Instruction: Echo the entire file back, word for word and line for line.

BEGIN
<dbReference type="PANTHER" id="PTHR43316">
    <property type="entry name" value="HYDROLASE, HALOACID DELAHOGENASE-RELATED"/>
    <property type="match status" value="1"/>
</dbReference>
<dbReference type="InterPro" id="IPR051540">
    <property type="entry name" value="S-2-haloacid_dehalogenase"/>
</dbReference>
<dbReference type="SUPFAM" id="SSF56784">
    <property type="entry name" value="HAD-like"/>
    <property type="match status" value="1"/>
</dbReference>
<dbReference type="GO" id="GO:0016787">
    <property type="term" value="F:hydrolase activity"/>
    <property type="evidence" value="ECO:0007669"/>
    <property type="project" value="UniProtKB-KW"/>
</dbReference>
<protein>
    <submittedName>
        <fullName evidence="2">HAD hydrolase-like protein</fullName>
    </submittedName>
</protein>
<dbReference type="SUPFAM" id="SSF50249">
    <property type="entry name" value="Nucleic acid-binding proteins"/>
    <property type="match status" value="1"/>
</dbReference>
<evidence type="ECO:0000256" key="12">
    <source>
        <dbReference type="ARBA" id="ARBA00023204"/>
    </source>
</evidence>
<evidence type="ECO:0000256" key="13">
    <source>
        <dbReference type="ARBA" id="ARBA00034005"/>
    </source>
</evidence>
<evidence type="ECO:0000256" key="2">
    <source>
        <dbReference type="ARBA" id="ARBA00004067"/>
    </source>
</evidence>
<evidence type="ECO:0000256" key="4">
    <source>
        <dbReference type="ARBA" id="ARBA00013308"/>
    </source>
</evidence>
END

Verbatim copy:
<dbReference type="PANTHER" id="PTHR43316">
    <property type="entry name" value="HYDROLASE, HALOACID DELAHOGENASE-RELATED"/>
    <property type="match status" value="1"/>
</dbReference>
<dbReference type="InterPro" id="IPR051540">
    <property type="entry name" value="S-2-haloacid_dehalogenase"/>
</dbReference>
<dbReference type="SUPFAM" id="SSF56784">
    <property type="entry name" value="HAD-like"/>
    <property type="match status" value="1"/>
</dbReference>
<dbReference type="GO" id="GO:0016787">
    <property type="term" value="F:hydrolase activity"/>
    <property type="evidence" value="ECO:0007669"/>
    <property type="project" value="UniProtKB-KW"/>
</dbReference>
<protein>
    <submittedName>
        <fullName evidence="2">HAD hydrolase-like protein</fullName>
    </submittedName>
</protein>
<dbReference type="SUPFAM" id="SSF50249">
    <property type="entry name" value="Nucleic acid-binding proteins"/>
    <property type="match status" value="1"/>
</dbReference>
<evidence type="ECO:0000256" key="12">
    <source>
        <dbReference type="ARBA" id="ARBA00023204"/>
    </source>
</evidence>
<evidence type="ECO:0000256" key="13">
    <source>
        <dbReference type="ARBA" id="ARBA00034005"/>
    </source>
</evidence>
<evidence type="ECO:0000256" key="2">
    <source>
        <dbReference type="ARBA" id="ARBA00004067"/>
    </source>
</evidence>
<evidence type="ECO:0000256" key="4">
    <source>
        <dbReference type="ARBA" id="ARBA00013308"/>
    </source>
</evidence>